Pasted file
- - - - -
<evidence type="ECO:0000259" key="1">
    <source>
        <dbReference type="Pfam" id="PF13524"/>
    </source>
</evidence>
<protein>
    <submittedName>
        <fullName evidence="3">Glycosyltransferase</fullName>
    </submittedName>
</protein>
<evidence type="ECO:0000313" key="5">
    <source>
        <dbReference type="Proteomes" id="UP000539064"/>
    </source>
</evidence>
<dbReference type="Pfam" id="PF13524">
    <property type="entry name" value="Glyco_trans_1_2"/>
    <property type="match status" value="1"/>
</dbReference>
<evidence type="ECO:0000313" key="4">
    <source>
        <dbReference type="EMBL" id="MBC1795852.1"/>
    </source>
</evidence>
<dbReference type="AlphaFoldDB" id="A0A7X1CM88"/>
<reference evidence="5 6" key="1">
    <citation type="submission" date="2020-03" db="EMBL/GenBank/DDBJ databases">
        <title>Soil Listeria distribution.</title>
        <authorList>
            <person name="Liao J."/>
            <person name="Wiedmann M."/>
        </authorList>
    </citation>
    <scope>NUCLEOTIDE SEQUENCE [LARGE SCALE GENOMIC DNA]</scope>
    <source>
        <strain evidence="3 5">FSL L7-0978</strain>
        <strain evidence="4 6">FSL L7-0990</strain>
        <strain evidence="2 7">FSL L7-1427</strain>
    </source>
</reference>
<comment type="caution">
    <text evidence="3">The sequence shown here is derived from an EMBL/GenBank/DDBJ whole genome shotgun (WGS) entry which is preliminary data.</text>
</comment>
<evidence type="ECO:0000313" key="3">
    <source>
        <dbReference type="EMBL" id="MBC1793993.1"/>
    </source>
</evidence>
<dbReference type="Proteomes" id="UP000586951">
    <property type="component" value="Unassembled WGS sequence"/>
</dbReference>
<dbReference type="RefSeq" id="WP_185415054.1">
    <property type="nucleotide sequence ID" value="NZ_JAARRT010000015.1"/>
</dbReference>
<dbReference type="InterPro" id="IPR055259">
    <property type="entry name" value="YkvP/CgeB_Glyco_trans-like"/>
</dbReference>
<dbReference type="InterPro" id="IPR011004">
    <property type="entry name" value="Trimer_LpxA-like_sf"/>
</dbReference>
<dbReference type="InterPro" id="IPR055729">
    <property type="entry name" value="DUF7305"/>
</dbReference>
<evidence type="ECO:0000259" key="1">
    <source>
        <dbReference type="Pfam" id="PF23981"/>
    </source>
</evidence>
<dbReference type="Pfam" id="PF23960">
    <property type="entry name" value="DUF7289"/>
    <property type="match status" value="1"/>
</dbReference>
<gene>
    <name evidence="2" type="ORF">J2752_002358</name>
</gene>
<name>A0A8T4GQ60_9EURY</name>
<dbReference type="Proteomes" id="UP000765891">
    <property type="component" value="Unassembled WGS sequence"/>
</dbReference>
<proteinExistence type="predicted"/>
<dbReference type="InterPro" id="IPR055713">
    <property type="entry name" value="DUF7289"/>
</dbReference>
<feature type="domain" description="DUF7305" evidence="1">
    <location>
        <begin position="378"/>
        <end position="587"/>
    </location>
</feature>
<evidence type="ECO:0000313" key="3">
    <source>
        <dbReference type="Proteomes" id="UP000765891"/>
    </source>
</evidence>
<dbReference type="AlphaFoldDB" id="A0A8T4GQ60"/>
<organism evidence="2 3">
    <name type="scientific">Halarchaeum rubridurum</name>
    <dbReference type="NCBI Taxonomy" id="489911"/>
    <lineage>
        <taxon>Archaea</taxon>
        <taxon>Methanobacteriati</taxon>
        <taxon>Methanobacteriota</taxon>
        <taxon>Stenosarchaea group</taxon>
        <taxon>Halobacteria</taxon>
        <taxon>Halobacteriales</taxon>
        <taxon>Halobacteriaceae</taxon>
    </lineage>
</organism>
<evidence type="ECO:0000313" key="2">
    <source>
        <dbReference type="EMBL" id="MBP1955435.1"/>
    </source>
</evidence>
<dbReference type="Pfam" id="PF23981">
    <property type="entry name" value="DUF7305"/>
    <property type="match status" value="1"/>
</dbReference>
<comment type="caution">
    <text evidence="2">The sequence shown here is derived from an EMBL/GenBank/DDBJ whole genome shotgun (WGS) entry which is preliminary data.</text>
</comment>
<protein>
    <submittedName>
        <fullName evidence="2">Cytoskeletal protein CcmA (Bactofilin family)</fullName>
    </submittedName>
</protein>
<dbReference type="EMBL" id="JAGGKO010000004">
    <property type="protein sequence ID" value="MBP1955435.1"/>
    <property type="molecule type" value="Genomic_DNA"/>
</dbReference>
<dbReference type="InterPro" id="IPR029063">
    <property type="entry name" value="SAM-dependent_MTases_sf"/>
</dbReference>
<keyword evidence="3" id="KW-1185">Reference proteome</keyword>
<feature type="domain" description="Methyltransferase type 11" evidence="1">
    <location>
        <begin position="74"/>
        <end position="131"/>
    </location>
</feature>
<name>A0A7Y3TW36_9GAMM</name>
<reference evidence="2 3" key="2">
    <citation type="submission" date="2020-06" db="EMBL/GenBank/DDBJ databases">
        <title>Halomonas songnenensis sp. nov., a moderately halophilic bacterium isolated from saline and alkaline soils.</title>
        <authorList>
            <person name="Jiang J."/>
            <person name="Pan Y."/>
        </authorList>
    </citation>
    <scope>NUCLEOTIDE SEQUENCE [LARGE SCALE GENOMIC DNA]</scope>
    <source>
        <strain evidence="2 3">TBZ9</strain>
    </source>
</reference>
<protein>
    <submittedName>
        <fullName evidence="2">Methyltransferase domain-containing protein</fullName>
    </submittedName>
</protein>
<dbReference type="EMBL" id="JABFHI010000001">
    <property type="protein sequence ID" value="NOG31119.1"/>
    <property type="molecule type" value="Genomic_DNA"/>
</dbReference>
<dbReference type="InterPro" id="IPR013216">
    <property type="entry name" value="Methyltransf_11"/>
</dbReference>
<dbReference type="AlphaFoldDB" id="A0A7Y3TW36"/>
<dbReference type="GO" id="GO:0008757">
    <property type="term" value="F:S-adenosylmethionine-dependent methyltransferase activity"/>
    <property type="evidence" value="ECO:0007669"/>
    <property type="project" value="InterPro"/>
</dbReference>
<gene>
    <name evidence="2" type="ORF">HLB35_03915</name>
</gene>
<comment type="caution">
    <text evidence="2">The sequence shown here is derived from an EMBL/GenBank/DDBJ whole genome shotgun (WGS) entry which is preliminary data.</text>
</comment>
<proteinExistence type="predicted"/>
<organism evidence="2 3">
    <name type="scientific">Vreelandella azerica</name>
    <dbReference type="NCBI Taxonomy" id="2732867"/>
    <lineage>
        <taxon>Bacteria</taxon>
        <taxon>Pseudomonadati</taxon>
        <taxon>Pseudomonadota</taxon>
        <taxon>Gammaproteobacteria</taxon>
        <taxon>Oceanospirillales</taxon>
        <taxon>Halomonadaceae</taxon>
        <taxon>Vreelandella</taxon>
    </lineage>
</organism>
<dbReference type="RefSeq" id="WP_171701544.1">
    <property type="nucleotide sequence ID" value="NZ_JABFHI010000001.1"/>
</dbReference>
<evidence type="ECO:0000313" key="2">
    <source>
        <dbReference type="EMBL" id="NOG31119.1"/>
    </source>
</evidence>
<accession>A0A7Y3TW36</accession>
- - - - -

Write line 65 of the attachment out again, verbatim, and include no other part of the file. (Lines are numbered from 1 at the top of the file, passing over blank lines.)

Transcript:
    <source>